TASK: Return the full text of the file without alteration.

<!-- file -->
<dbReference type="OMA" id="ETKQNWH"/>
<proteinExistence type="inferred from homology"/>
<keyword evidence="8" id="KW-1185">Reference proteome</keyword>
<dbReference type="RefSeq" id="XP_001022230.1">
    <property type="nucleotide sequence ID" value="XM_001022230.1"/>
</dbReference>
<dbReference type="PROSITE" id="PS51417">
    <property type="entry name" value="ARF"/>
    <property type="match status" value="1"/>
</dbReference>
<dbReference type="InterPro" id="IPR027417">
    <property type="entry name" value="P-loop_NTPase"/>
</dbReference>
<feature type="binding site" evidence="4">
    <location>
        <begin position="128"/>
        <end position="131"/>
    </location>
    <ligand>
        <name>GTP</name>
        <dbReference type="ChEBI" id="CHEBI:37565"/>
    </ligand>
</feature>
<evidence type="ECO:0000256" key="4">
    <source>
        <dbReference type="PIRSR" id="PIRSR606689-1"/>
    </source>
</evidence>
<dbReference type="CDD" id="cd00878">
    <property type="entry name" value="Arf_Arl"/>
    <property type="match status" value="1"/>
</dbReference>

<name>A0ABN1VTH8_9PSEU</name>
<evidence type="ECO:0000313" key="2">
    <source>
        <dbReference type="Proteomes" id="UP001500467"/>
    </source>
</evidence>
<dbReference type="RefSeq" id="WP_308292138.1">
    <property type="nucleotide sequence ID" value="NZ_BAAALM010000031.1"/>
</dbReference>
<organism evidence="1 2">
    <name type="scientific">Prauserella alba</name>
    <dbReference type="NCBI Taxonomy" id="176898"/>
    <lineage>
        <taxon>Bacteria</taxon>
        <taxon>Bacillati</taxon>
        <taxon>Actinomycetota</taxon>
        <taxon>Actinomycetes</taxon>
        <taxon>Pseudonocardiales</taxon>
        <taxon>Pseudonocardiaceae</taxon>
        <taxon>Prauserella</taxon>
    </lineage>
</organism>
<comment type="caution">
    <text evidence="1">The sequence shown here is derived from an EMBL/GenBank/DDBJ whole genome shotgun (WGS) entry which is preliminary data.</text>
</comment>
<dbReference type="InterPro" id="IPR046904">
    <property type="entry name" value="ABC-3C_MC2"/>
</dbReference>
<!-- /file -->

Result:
<dbReference type="OMA" id="ETKQNWH"/>
<proteinExistence type="inferred from homology"/>
<keyword evidence="8" id="KW-1185">Reference proteome</keyword>
<dbReference type="RefSeq" id="XP_001022230.1">
    <property type="nucleotide sequence ID" value="XM_001022230.1"/>
</dbReference>
<dbReference type="PROSITE" id="PS51417">
    <property type="entry name" value="ARF"/>
    <property type="match status" value="1"/>
</dbReference>
<dbReference type="InterPro" id="IPR027417">
    <property type="entry name" value="P-loop_NTPase"/>
</dbReference>
<feature type="binding site" evidence="4">
    <location>
        <begin position="128"/>
        <end position="131"/>
    </location>
    <ligand>
        <name>GTP</name>
        <dbReference type="ChEBI" id="CHEBI:37565"/>
    </ligand>
</feature>
<evidence type="ECO:0000256" key="4">
    <source>
        <dbReference type="PIRSR" id="PIRSR606689-1"/>
    </source>
</evidence>
<dbReference type="CDD" id="cd00878">
    <property type="entry name" value="Arf_Arl"/>
    <property type="match status" value="1"/>
</dbReference>

<name>A0ABN1VTH8_9PSEU</name>
<evidence type="ECO:0000313" key="2">
    <source>
        <dbReference type="Proteomes" id="UP001500467"/>
    </source>
</evidence>
<dbReference type="RefSeq" id="WP_308292138.1">
    <property type="nucleotide sequence ID" value="NZ_BAAALM010000031.1"/>
</dbReference>
<organism evidence="1 2">
    <name type="scientific">Prauserella alba</name>
    <dbReference type="NCBI Taxonomy" id="176898"/>
    <lineage>
        <taxon>Bacteria</taxon>
        <taxon>Bacillati</taxon>
        <taxon>Actinomycetota</taxon>
        <taxon>Actinomycetes</taxon>
        <taxon>Pseudonocardiales</taxon>
        <taxon>Pseudonocardiaceae</taxon>
        <taxon>Prauserella</taxon>
    </lineage>
</organism>
<comment type="caution">
    <text evidence="1">The sequence shown here is derived from an EMBL/GenBank/DDBJ whole genome shotgun (WGS) entry which is preliminary data.</text>
</comment>
<dbReference type="InterPro" id="IPR046904">
    <property type="entry name" value="ABC-3C_MC2"/>
</dbReference>